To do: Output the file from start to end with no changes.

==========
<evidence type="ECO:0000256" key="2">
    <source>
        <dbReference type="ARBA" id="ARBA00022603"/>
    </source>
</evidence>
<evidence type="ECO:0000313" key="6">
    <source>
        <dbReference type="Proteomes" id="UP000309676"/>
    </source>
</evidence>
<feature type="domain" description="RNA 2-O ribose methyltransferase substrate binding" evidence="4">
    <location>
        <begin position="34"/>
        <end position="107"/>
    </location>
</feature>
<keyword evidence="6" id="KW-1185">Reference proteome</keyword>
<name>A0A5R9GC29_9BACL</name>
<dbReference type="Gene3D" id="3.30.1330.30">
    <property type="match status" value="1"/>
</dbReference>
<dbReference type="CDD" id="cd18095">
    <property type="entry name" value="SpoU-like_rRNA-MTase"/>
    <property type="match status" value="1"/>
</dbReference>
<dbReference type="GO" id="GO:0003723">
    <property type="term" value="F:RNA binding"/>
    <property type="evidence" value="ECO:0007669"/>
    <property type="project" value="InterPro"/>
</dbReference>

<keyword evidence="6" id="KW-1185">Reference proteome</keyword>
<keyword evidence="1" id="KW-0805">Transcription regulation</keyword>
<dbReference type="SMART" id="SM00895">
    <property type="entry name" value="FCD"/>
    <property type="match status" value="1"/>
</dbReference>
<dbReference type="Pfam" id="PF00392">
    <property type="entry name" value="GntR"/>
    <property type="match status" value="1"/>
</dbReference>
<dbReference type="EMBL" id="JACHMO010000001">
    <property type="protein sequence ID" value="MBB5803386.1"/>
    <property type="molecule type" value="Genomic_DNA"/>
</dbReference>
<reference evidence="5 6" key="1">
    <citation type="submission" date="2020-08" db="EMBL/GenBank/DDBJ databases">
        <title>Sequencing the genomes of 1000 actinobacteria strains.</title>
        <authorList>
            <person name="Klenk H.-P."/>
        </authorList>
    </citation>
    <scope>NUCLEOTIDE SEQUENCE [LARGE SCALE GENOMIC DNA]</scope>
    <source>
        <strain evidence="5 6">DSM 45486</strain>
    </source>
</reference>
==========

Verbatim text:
<evidence type="ECO:0000256" key="2">
    <source>
        <dbReference type="ARBA" id="ARBA00022603"/>
    </source>
</evidence>
<evidence type="ECO:0000313" key="6">
    <source>
        <dbReference type="Proteomes" id="UP000309676"/>
    </source>
</evidence>
<feature type="domain" description="RNA 2-O ribose methyltransferase substrate binding" evidence="4">
    <location>
        <begin position="34"/>
        <end position="107"/>
    </location>
</feature>
<keyword evidence="6" id="KW-1185">Reference proteome</keyword>
<name>A0A5R9GC29_9BACL</name>
<dbReference type="Gene3D" id="3.30.1330.30">
    <property type="match status" value="1"/>
</dbReference>
<dbReference type="CDD" id="cd18095">
    <property type="entry name" value="SpoU-like_rRNA-MTase"/>
    <property type="match status" value="1"/>
</dbReference>
<dbReference type="GO" id="GO:0003723">
    <property type="term" value="F:RNA binding"/>
    <property type="evidence" value="ECO:0007669"/>
    <property type="project" value="InterPro"/>
</dbReference>

<keyword evidence="6" id="KW-1185">Reference proteome</keyword>
<keyword evidence="1" id="KW-0805">Transcription regulation</keyword>
<dbReference type="SMART" id="SM00895">
    <property type="entry name" value="FCD"/>
    <property type="match status" value="1"/>
</dbReference>
<dbReference type="Pfam" id="PF00392">
    <property type="entry name" value="GntR"/>
    <property type="match status" value="1"/>
</dbReference>
<dbReference type="EMBL" id="JACHMO010000001">
    <property type="protein sequence ID" value="MBB5803386.1"/>
    <property type="molecule type" value="Genomic_DNA"/>
</dbReference>
<reference evidence="5 6" key="1">
    <citation type="submission" date="2020-08" db="EMBL/GenBank/DDBJ databases">
        <title>Sequencing the genomes of 1000 actinobacteria strains.</title>
        <authorList>
            <person name="Klenk H.-P."/>
        </authorList>
    </citation>
    <scope>NUCLEOTIDE SEQUENCE [LARGE SCALE GENOMIC DNA]</scope>
    <source>
        <strain evidence="5 6">DSM 45486</strain>
    </source>
</reference>